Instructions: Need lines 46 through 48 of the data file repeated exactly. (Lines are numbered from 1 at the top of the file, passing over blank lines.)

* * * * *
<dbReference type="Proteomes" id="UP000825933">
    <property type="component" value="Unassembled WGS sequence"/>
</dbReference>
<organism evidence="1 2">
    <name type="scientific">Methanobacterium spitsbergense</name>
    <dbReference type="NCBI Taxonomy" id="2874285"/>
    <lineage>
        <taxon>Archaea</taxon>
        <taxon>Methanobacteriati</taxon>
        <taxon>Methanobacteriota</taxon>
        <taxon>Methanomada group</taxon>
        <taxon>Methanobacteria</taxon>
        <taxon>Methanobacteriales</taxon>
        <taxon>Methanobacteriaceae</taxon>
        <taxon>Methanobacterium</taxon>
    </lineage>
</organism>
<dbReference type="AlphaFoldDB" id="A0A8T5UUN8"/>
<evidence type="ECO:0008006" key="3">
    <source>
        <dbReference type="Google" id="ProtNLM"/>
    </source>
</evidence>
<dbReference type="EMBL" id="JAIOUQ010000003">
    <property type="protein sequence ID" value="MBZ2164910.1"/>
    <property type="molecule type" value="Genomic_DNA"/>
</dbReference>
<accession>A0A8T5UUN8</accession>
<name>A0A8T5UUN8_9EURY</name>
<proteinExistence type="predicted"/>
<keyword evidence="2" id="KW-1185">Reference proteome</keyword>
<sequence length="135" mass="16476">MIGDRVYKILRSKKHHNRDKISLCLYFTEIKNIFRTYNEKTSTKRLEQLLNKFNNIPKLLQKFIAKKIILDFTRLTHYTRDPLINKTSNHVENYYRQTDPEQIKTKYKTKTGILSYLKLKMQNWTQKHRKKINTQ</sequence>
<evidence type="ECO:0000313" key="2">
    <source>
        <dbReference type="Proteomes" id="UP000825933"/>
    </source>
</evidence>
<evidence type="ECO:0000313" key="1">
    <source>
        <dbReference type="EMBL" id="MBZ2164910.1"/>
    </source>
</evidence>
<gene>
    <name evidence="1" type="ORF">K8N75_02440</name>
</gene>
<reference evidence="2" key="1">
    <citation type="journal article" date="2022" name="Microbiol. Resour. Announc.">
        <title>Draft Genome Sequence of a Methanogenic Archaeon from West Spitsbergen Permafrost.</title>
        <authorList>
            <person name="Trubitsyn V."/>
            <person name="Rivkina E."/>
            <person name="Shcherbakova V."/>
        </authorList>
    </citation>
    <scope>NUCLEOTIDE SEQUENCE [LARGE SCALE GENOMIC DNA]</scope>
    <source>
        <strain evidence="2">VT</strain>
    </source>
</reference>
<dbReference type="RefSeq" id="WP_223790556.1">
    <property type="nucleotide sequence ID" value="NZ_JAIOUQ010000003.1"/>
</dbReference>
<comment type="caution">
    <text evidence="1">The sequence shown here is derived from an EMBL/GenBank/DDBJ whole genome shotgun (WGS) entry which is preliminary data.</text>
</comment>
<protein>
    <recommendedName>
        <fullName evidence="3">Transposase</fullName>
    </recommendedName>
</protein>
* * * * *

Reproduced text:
<reference evidence="2" key="1">
    <citation type="journal article" date="2022" name="Microbiol. Resour. Announc.">
        <title>Draft Genome Sequence of a Methanogenic Archaeon from West Spitsbergen Permafrost.</title>